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Comment Good, very good (Score 4, Insightful) 196

Both as a developer for nearly all platforms, and as a consumer, I despise software monetization through ads. Sure, I understand that not all apps have a clear method of monetization, and so many developers rely on ad revenue to offset their development time/costs, but I personally won't touch their adware, period, meaning they lost the opportunity to monetize me at all. Adware wasn't acceptable to me in the 2000s with ad supported Windows software, and it's never been acceptable to me on iOS, Android, or Metro, or any other platform since then. It seems to me that ad supported software was largely rejected by consumers up until the proliferation of smart phones, but I still reject them and refuse to support a business model that under the hood is really after collecting consumer data. From my prospective, adware is spyware, albeit less innocuous, but still privacy invading, unwanted, and annoying.

Comment Re:Wow (Score 5, Insightful) 104

The bigger WOW here is that this is even a story. The key phrase in the summary is: "HAS THE OPTION" as in it's an optional feature. You know. One that you can turn off or on. This is the same thing Netflix recently added, where it will post what you're watching if you turn the option on. Here's a novel idea, if you're watching porn on your blackberry, turn off sharing or never enable it to begin with.

Comment Re:Petition (Score 4, Informative) 386

I used to use Google Reader but switched to Netvibes long ago. Provides the same features, similiar interface, but a lot more under the hood and better theme selection/customization imo. Plus, it's not Google, which is a big plus for me. Anything non-MS, non-Apple, non-Oracle, non-Google is a huge win in my book. Just my two cents, since you asked for recommendations.

Comment Re:GPLv3 - do! not! want! (Score 4, Interesting) 37

I've been developing on enchant.js which is licensed under MIT license:

It's written by 3 Japanese developers I believe, so some of the documentation is not in English, but of all the HTML5/JS engines out there, this one seems to be the best. You really got to dig around for documentation, but when you do find it, almost everything is laid out and it has everything you need for Android/iOS/Desktop based games. It also doesn't require node.js or other dependencies, which is one reason why I dismissed DevKit here almost immediately, aside from the GPL3 license you pointed out.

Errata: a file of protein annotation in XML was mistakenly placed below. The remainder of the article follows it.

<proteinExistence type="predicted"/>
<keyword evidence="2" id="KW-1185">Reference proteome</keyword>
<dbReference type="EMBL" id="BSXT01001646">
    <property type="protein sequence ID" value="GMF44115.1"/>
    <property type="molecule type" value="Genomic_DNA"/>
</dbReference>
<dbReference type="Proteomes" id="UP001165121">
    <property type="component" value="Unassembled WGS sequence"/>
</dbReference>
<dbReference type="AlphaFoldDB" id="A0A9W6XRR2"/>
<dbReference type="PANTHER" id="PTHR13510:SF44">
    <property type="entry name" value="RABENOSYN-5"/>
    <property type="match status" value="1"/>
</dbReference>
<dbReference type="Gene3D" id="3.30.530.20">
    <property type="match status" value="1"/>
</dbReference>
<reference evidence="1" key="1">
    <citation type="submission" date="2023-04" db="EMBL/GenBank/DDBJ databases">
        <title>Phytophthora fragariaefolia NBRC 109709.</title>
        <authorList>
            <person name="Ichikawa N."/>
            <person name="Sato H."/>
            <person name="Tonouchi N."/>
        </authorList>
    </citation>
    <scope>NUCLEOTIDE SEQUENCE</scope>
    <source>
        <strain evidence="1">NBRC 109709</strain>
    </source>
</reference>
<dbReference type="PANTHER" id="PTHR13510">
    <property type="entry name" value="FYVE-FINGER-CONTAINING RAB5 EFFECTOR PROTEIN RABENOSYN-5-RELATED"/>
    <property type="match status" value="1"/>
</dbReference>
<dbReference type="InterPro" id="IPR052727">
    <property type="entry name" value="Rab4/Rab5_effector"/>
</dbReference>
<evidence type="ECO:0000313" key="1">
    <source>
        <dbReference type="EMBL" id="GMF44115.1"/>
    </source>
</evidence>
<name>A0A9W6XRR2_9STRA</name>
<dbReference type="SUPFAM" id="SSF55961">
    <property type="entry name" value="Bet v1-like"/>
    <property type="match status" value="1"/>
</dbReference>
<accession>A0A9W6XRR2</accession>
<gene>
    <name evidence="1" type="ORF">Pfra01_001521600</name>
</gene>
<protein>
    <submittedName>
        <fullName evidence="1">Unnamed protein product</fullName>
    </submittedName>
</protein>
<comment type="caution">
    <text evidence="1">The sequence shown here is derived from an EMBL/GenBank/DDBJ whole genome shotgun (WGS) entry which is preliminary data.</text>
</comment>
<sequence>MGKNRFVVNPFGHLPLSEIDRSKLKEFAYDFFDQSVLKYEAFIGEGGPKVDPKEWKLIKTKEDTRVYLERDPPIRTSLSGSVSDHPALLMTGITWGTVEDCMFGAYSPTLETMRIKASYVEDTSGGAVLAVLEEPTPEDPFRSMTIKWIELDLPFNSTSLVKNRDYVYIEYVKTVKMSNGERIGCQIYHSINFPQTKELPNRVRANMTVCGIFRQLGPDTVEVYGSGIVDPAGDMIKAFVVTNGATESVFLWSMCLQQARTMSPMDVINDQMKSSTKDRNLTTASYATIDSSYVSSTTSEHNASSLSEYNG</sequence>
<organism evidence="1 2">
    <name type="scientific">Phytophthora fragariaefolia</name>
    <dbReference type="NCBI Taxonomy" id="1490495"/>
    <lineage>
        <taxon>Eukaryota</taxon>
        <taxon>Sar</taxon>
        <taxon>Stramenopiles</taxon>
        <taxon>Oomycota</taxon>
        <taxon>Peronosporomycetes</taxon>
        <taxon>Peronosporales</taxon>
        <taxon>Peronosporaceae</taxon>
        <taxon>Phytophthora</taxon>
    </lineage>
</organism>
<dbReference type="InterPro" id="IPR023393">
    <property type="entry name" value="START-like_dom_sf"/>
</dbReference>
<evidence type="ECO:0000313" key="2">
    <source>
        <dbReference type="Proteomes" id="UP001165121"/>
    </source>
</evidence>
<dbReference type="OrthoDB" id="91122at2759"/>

Comment 10 ways to monetize ebooks (Score 5, Informative) 128

I've made some spare money writing and marketing ebooks, but I moved onto greener pastures long ago. Some of the business strategies or ideas I have had monetizing ebooks:
  • 1. Embed affiliate links to other books within the ebook
  • 2. Offer additional content that supplements the ebook for a small donation
  • 3. Require an email address/newsletter subscription before sending the free ebook, and then try and monetize through the newsletters
  • 4. Offer physical copies of the book for a fee
  • 5. Break the ebook up into smaller parts for an email newsletter series, and monetize in the newsletter
  • 6. Pledge to write additional material as certain fundraising goals are met
  • 7 .Turn the ebook into a mutipage website and populate with Google Ads
  • 8. Sell resale rights, PLR, etc.
  • 9. Initially sell the ebook only, and then unlock it for free for all people after $xxxx has been raised
  • 10. Write additional non-free books/ebooks and then use your free ebooks to advertise the pay books

Now I know many of these are not applicable to OP, but it's what worked for me before I moved onto writing GPL software instead of ebooks.

Comment Looks good for testing (Score 1) 377

MemSQL is definitely good news, and hopefully it will encourage the MySQL team to play catch up with it's performance. Maybe it will provide an improved web experience if it gets wide adoption and deployment. As a long time SysAd/webmaster/developer, I'm certainly interested, but for obvious reasons I'm not putting any business critical servers onto something this fresh and new, regardless of performance benefits. I think I'll download a copy and use it locally for testing, but like any software, there are going to be bugs, maybe even data loss or security issues that may emerge on certain server setups. I'll see how the changelog looks in 6 months or a year before considering it for my mission critical servers. Regardless, kudos to the developers. Grabbing my download before/if it gets /.'ed

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